Engineering & Mining Journal

AUG 2017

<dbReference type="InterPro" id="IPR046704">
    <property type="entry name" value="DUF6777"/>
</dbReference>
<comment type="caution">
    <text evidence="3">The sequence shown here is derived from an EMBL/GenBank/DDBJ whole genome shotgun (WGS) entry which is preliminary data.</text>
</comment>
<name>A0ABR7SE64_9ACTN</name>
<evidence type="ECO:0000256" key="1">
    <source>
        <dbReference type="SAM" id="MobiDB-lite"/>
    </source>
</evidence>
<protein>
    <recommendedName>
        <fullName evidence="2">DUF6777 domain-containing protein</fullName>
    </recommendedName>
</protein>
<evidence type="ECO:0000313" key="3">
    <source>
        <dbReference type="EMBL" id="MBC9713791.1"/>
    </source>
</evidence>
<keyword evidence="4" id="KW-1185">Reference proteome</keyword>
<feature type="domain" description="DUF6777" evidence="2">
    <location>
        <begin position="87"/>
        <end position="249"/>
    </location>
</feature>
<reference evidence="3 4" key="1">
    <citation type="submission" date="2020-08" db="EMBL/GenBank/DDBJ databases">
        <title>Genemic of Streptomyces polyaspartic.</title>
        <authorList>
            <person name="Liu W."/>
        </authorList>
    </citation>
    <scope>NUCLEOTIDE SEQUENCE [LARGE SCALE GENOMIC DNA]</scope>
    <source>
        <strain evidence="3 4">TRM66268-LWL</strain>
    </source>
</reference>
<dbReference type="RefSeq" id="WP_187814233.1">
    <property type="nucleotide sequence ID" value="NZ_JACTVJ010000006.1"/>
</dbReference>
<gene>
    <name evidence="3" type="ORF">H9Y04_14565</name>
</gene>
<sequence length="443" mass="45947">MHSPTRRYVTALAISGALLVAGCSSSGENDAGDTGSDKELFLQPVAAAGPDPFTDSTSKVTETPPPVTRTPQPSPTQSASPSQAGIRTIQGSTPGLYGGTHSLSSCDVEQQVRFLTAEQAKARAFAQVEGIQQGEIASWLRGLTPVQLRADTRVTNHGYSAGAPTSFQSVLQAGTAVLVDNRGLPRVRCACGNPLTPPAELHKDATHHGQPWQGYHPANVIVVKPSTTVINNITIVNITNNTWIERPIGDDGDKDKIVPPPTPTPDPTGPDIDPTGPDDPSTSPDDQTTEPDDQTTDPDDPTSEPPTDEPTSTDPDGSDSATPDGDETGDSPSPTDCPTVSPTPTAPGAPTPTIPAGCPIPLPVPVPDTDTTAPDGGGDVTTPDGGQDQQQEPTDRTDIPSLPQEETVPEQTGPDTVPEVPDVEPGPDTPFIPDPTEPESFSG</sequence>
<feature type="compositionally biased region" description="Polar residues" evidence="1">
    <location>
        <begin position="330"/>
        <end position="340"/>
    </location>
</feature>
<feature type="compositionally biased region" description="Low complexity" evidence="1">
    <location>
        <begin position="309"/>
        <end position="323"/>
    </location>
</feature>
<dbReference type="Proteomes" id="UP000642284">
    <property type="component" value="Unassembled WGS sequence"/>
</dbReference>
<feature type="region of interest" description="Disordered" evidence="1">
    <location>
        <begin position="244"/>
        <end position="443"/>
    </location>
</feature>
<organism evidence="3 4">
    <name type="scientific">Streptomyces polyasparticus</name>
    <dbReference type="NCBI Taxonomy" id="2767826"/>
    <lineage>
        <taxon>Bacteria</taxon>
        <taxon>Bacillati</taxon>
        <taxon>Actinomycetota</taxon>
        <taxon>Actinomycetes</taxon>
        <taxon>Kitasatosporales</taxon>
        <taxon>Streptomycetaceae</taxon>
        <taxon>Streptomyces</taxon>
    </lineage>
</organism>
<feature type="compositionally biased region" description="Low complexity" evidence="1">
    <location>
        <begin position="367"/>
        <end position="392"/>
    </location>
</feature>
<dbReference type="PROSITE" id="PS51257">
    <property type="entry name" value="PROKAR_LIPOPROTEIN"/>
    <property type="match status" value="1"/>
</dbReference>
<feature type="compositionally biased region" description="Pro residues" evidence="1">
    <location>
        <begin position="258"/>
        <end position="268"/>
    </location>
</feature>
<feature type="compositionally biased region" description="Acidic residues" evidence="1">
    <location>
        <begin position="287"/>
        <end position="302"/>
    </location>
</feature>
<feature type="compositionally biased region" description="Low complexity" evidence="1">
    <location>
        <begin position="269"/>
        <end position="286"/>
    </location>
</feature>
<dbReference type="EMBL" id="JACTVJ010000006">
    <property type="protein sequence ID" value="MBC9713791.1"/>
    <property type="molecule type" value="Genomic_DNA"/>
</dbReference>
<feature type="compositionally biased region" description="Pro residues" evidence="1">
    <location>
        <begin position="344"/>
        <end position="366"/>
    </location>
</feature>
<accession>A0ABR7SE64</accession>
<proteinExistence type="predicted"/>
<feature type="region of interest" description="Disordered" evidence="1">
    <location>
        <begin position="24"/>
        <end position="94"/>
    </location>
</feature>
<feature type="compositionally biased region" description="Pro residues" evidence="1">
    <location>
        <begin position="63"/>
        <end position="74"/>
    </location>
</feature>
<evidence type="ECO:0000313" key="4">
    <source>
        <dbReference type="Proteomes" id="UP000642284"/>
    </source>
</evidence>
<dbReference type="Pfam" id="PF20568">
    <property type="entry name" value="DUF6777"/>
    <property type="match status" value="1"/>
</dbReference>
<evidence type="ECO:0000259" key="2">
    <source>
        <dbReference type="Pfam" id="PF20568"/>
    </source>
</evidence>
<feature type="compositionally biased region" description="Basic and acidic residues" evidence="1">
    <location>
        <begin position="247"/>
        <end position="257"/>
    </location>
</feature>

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NEWS-LEADING DEVELOPMENTS AUGUST 2017 • E&MJ 5 Land Exchange Act of 2017 are the same as those found in the administrative land exchange: PolyMet receives approximate- ly 6,650 acres of surface land above and around its NorthMet ore body near an area heavily used for mining and mine infra- structure; in exchange, the Superior Na- tional Forest receives four parcels of land totaling 6,690 acres currently owned or controlled by PolyMet that will become part of the Superior National Forest. The difference is that the $425,000 equaliza- tion payment owed PolyMet by the USFS as a result of the administrative exchange would be waived by the company in the legislative exchange. The company will continue its involve- ment in the administrative steps to com- plete the land exchange transaction while the bill is under consideration. Neither the administrative land ex- change, nor a legislative exchange would permit or approve construction of the NorthMet mine. Mine development and operations remain subject to regulation and permits issued by the state of Min- nesota and the U.S. Army Corps of En- gineers, among others. Those state and federal agencies are currently reviewing and processing permit applications. Rio Tinto Signs MOU With Serbia for Jadar Project Rio Tinto has signed a Memorandum of Un- derstanding (MOU) with the government of Serbia in respect to the implementation of the Jadar project. The MOU will enable the formation of joint working groups between the government and the company to prog- ress the project through the study and per- mitting phases, as per the law. The Jadar project is related to a world-class lithium-borate deposit. If de- veloped, the production could supply a significant proportion of global demand for lithium and borates. Lithium and bo- rates are used to produce vital products like batteries for electrical vehicles, glass and ceramics, fertilizers, and many other products. The project is currently in the middle study stages with operation ex- pected to commence in 2023, assuming that feasibility studies confirm viability and all necessary approvals are obtained. "Rio Tinto sees Serbia as an attractive investment destination, and the Jadar project is an important part of Rio Tinto's growth portfolio," said Rio Tinto Energy & Minerals Chief Executive Bold Baatar, who visited the project site in Serbia. "A project of this magnitude requires time and expertise to design and bring into operation. We can only do this with the support of the Serbian government and local community." Prime Minister of Serbia Ana Brnabić, who met with the Rio Tinto representa- tives before attending the signing of the MOU, said, "In order for our domestic economy to develop evenly, it is neces- sary to initiate economic development at the local level, and the Jadar project will significantly contribute to the devel- opment of Loznica and the entire region. The project engages domestic and global experts who, apart from socioeconomic parameters, pay special attention to envi- ronmental protection, without which fur- ther progress is unthinkable." So far, Rio Tinto has invested $US90 million in the Jadar project and produc- tion is expected to start in 2023. Rio Tinto Salt, Uranium and Borates Division Managing Director Simon Trott, who signed the MOU on behalf of Rio Tinto, said, "We are pleased to have pro- gressed the signing of the MOU today in Belgrade. It lays the foundation to pro- gress the project through future stages and brings Serbia and Rio Tinto closer to becoming a leading source of global lithi- um and borate production." "Rio Tinto has, so far, invested $US90 million in the Jadar project and I believe that the signing of the MOU will speed up the activities related to the process of opening a mine and the beginning of the exploitation of lithium, which will have capital effect on the development of Ser- bia," said Minister of Mining and Energy Aleksandar Antić, who signed the MOU on behalf of the government of Serbia. "Prog- ress of the Jadar project in a timely man- ner, and its implementation, will make Serbia the key producer of the two very important elements — lithium and boron — both of which are important for modern development. In that way, we will give a push to the economic growth of Serbia." South Africa's contentious mining law update, which increased mandatory black ownership, management participa- tion and suppliers has been suspended, the country's Chamber of Mines said on Friday, July 14. The new Mining Charter was intro- duced last month to the shock of the in- dustry, which had not been consulted in its creation. Among the provisions were an increase of black ownership from 26% to 30%, and at least 70% of all suppliers were to be from black-owned firms. In response, the chamber has applied for a court interdict against the Depart- ment of Mineral Resources (DMR) to have the charter set aside. Chamber CEO Roger Baxter said on Friday the DMR had agreed to suspend the charter pending a court hearing originally scheduled for July 18. In return for suspending the new char- ter, the DMR asked the chamber to sus- pend the original urgent court application and, instead, schedule a hearing at a later date. In essence, the DMR likely fears it will lose in court and its lawyers advised asking for more time to prepare a case. Should the DMR attempt to enforce the new rules, the chamber will reinstate its urgent application. "This is a satisfactory arrangement for the chamber and the industry, whose primary objective through the interdict application remains to ensure that the DMR's charter does not come into effect, pending a court application to have it re- viewed and set aside," Baxter said. The charter has already rocked an in- dustry struggling with mounting costs. In July, Sibanye Gold, South Africa's biggest gold miner, revealed that senior executives were in Los Angeles in the final stages of a road show with U.S. bond fund managers when the new charter was announced. Sibanye is in the process of the $2.2 billion acquisition of Stillwater Mining in the U.S. Due to the unexpected an- nouncement of the charter, the deal was thrown into jeopardy. "We had to hold back the financing, find out what the charter meant and re- brief all our potential investors," CEO Neal Froneman said, quoted in Business Day. "A number of institutional investors pulled out of the bond process, saying the risks in SA were just too high and it's be- coming uninvestable." Sibanye managed to finance the deal, but has to pay an extra $5 million premi- um on its borrowings, Froneman said. Zwane Suspends South African Mining Charter By Gavin du Venage, South African Editor